Nosedive, the first episode of the third season, mirrors a chilling parallel society to current society in which each person receives a rating out of five stars based off their interactions with other people. Everyone is responsible for rating each other and only a certain rate allows for special accommodations for housing applications, airports, hospitals, and other public services. Although there does not currently exists a system in which everyone is ranked, Instagram, Facebook, and Snapchat exercise different versions of that system. Popularity is based off of likes and followers which can lead to potential branding offers between men and women and high end companies. Just like many social media users, main character, Lacie, obsesses over her rating. She appears overly nice to the people around her but still falls short in meeting the required 4.5-star rating for her dream apartment. When invited to be the maid of honor at her former best friends wedding, where guests are only highly rated, she knew a perfect speech would put her above 4.5 stars. During her journey getting to the wedding, minor setbacks kept occurring, compelling her to change her happy go-lucky attitude to a frustrated and angry version of herself. Her rating quickly drops to where she is no longer invited to the wedding. Showing that only those who oblige by this structure will thrive. The desire to appear happy and content to others through social media is consistently present in today's society where most social media users only post about the exciting and happy moments of life. The system, yet again, accomplishes the downfall of another subject, in this episode, Lacie. Although Lacie tries to defeat the system, she ends up physically imprisoned, however, paradoxically free from the imprisonment of her own black mirror. Brooker demonstrates what is required to achieve in a techno-utopian culture and can only be done by being in charge of the system or being an obedient subject of the system. In Black Mirror, Brooker shies away from a feel good ending in hopes to illustrate the penalties of a technology driven society.

        Another episode that articulates a hyper-capitalized system occurs in the second episode of the first season, entitled Fifteen Million Merits. This episode takes place in a society where citizens, wearing all grey sweat suits, are required to cycle on a stationary bike all day to earn merits' that can buy extra privileges. Second class citizens take on custodian roles in which they do not cycle and are publicized with yellow sweat suits and hats as well as their excessive weight. Main character, Bingham Bing Madsen, robotically walks through his daily routine where he is constantly surrounded by advertisements of pornography clips called Wraith Babes' and of the game show, Hot Shot'. The only way to turn off the advertisements is to spend merits, which sounds remarkably similar to how current society buys premium versions of accounts to cut out disrupting ads. Only those who can afford it receive the privilege of an ad-less lifestyle. Throughout the episode, it is repetitively advertised that when fifteen million merits are earned it is possible to enter into the variety show, Hot Shot, judged by citizens of the elite class. The winner of the game show is promised fame and wealth, escaping the repetitive lower class lifestyle of cycling. Bing longs to disassociate from his daily routine. As he finally earns enough merits he overhears his only girl friend, Abi, singing beautifully and pulls a romantic gesture by giving her his merits to enter the show. After Abi's performance, the judges convince her, along with the virtual crowd of other elite members, to pursue a career as an adult actress on Wraith Babes. Bing watches in disturbance and frustration as Abi accepts her new career. Representing the desperation of a lower class citizen dreaming to escape the confinement of lower class statuses. Throughout the next few weeks, due to Bings lack of merits he is forced to sit through advertisements of Wraith Babes and watch Abi perform on the show. He punches a mirror in distress and pockets a shard of glass. Bing determinedly works at earning back fifteen million merits to earn another spot on Hot Shot'. Once on stage he performs a rebellious speech discussing the corruption of the system all while holding the shard of glass to his throat. Instead of dismissing Bing's performance the judges offer him a spot to perform his concerns on national television. The episode closes with Bing sipping a class of orange juice in his high class apartment.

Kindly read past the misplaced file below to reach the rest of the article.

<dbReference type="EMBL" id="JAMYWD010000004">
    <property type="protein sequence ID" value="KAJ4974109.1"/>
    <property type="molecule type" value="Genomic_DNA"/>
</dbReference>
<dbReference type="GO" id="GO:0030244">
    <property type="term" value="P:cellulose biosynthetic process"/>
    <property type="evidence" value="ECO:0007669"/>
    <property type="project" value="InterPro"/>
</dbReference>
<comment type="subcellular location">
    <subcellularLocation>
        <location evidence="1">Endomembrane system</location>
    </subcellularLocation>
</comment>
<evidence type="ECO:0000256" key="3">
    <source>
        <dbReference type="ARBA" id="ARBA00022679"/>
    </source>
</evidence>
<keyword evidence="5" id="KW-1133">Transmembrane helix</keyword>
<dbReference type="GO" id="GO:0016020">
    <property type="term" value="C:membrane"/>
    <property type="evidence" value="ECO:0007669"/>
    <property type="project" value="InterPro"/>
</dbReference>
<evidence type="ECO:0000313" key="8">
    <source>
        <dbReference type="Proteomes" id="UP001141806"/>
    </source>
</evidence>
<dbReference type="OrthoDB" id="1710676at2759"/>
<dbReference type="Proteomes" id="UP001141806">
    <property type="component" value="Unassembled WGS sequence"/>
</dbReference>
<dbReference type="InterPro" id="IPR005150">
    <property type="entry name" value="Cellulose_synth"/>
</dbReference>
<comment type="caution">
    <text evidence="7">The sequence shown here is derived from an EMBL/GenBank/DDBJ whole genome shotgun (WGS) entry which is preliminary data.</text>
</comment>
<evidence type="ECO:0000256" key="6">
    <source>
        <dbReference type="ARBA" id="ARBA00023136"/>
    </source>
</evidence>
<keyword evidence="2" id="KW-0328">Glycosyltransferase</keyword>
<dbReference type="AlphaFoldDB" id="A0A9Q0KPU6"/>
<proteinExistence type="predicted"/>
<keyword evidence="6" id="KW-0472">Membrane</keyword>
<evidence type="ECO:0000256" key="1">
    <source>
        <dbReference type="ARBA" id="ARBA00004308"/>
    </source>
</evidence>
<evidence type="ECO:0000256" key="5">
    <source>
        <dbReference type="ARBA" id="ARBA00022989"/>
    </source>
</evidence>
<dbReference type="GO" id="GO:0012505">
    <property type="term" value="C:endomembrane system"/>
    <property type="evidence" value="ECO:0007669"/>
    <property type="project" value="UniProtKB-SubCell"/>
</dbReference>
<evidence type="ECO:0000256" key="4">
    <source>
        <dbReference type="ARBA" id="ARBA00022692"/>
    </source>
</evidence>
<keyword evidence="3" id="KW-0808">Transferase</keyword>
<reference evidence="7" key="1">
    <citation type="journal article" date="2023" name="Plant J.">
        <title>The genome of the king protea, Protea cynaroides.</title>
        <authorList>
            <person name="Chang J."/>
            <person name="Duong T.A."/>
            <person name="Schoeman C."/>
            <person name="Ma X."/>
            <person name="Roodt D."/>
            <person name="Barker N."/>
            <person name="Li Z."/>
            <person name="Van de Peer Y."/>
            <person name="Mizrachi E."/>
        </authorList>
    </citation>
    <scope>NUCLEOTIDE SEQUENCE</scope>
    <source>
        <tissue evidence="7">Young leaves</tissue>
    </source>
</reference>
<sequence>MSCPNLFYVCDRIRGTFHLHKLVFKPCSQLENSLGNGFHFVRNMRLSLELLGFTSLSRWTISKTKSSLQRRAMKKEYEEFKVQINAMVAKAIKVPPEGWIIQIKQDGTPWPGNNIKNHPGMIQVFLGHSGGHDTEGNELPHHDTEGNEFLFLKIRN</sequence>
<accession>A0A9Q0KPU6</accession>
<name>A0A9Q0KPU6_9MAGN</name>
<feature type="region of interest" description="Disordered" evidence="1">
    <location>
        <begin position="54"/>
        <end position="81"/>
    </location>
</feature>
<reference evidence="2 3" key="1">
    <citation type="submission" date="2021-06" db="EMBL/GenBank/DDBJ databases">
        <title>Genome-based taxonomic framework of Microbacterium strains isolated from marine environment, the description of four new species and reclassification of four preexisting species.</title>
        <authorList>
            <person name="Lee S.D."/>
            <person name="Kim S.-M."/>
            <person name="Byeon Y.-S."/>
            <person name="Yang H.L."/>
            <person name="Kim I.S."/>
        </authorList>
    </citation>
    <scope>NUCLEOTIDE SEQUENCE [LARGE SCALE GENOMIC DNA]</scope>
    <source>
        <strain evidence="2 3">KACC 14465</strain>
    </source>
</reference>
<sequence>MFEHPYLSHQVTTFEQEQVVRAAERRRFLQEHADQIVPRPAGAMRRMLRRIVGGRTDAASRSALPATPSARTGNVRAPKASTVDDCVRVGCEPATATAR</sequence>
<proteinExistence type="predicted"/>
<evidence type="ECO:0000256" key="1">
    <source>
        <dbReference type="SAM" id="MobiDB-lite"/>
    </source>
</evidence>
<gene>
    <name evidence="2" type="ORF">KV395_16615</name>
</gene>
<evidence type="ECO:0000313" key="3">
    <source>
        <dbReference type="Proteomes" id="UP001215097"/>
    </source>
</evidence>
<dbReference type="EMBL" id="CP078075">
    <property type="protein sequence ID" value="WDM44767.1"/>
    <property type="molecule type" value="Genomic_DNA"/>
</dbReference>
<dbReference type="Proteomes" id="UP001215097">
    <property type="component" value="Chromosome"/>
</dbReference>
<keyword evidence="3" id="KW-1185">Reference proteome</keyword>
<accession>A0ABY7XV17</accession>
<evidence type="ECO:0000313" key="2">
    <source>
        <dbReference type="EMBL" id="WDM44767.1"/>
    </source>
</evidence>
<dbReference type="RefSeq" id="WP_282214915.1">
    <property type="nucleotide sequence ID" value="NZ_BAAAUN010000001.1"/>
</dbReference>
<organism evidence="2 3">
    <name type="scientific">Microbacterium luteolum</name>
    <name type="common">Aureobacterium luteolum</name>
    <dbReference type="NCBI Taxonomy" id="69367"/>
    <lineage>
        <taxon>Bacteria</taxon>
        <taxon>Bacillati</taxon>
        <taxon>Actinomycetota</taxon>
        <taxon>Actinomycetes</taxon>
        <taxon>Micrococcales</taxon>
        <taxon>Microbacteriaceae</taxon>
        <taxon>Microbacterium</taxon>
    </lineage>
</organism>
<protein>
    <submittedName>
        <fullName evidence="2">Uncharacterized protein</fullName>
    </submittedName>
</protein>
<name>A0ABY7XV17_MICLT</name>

[Fifteen Million Merits] portrays state power as being omnipresent within the overall structure of the society in which the main character resides (Huber, 14). The judges of elite upper class status encourage consumerism of technology as well as its dividing implications of class. In Bourdieu and Adorno's article, Converging Theories in Culture and Inequality, Adorno argues when consumers are allowed the opportunity for artificial satisfaction through technology it breads blindness to the overwhelming presence of an imbalanced society (Bourdieu and Adorno, 43). This drastic imbalance between classes can become dangerous for the current democracy that the United States prides itself in.

        Men Against Fire, Nosedive, and Fifteen Million Merits are just a few examples of episodes where Brooker sparks the conversation about the threat technology has between classes, by giving ultimate power of manipulation to the small upper class and depressive imprisonment of the large lower class. Although the ideas of Black Mirror seem so far away from current time, similarities present in every episode insinuate the direction our culture is headed. The terrorist groups that run Palestine, teach children from a young age to hate Israel and neglect aid, which shows the naivet© of individuals conforming to a corrupt society in the presence of war, similar to Men Against Fire. While the struggle with the infatuation of likes and followers' becomes a competition among young teenagers in today's western culture, it is evident in the lifestyle Nosedive illustrates. As well as the current options to buy premium accounts and VIP memberships to websites urges the consumerism mindset, only to be free when money is not a concern, just like the grey jump suited citizens in Fifteen Million Merits. In different ways every individual is represented in Stripe, Lacie, and Bing, showing that if the world is filled with technology driven submissive characters, Black Mirror will no longer be a show about the future, but instead about the present. While Black Mirror does show the dark side of technology it also portrays a side of technology that is used by lower class citizens to rebel against the system.


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Techno-Utopian Society Demonstrated in Black Mirror. (2019, Dec 31). Retrieved March 3, 2024 , from